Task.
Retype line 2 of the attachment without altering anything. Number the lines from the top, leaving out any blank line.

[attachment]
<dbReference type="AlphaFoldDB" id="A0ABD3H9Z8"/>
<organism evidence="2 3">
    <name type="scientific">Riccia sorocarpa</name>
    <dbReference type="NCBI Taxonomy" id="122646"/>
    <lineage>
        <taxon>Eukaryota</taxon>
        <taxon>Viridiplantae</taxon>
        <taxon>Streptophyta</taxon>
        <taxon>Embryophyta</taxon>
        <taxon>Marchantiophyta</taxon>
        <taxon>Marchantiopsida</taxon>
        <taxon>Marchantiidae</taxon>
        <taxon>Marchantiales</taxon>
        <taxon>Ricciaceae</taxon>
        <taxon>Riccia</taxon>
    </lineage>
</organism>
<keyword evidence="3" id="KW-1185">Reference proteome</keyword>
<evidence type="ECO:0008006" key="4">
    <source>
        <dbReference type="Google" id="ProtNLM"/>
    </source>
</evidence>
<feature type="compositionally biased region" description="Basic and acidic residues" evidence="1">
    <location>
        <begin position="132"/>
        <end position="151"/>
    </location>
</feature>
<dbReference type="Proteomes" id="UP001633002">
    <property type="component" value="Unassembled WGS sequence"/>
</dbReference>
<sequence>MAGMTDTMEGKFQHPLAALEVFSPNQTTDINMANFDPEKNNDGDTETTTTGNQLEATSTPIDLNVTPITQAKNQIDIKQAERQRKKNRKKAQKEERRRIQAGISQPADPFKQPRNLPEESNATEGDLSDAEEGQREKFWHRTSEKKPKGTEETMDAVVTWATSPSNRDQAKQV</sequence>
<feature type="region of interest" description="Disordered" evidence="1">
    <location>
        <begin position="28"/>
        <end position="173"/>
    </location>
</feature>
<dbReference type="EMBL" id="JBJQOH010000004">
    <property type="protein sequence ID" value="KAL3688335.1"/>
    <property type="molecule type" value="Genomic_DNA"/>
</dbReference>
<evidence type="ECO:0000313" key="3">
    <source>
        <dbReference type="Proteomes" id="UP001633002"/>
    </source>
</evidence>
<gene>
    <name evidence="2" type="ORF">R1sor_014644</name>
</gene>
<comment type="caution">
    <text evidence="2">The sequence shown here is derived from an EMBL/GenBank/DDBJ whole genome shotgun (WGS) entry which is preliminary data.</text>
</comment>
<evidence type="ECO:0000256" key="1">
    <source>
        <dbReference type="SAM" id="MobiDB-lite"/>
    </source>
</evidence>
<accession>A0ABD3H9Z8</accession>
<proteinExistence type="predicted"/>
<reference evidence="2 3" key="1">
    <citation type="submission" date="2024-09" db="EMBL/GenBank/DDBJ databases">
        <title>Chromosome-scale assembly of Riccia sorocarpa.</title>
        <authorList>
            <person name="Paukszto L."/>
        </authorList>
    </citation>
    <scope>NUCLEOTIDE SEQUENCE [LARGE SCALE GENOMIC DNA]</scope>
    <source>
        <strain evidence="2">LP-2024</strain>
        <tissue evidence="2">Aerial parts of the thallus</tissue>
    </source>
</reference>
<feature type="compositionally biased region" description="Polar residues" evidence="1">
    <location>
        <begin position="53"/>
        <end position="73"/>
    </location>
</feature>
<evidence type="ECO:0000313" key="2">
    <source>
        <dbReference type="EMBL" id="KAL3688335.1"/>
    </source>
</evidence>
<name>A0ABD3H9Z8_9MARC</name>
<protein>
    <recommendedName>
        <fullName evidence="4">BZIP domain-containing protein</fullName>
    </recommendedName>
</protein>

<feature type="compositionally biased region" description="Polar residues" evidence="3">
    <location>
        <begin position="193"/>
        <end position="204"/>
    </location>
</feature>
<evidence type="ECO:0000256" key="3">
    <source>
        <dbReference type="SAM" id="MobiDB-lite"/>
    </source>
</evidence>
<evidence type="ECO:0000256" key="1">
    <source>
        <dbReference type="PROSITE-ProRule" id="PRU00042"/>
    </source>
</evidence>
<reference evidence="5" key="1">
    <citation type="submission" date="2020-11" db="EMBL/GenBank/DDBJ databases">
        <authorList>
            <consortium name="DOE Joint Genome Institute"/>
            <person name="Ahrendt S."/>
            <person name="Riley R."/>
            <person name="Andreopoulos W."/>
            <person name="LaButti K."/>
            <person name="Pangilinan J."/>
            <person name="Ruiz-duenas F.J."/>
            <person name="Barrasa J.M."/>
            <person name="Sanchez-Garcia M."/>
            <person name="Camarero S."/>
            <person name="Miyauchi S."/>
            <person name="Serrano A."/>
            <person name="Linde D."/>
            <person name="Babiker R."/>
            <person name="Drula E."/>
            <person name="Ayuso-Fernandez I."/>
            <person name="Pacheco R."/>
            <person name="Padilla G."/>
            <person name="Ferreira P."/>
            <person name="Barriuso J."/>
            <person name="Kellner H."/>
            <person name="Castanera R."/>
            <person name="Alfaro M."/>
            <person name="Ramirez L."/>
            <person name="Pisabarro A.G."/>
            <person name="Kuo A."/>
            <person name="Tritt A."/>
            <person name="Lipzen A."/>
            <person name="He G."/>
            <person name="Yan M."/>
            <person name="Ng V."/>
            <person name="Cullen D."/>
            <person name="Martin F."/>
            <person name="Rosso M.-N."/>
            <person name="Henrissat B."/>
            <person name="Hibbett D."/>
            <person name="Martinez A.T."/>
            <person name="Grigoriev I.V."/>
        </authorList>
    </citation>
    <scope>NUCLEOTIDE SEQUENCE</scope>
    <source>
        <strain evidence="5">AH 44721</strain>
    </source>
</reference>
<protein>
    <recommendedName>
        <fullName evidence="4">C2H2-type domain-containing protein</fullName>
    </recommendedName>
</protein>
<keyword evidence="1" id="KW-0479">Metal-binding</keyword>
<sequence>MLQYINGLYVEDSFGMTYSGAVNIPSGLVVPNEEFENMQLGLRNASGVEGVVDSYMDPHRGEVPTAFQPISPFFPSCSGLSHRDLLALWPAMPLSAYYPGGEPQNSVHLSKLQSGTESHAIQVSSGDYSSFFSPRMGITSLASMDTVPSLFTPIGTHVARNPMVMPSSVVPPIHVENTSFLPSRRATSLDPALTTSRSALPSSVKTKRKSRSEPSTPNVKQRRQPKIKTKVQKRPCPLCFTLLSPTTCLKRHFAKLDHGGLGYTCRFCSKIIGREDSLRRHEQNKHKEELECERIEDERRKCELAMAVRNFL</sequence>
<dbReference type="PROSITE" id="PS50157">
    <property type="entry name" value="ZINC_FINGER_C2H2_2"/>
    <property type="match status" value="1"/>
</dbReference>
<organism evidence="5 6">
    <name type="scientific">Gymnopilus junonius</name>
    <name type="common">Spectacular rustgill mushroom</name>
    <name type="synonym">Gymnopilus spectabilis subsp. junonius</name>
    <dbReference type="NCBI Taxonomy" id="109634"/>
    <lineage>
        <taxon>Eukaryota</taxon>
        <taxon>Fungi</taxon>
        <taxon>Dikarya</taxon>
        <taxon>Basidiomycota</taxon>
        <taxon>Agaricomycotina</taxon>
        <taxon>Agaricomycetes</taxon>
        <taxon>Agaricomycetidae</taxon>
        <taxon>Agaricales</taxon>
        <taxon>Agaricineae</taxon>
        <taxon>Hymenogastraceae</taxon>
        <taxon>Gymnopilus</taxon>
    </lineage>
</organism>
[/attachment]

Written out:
<organism evidence="2 3">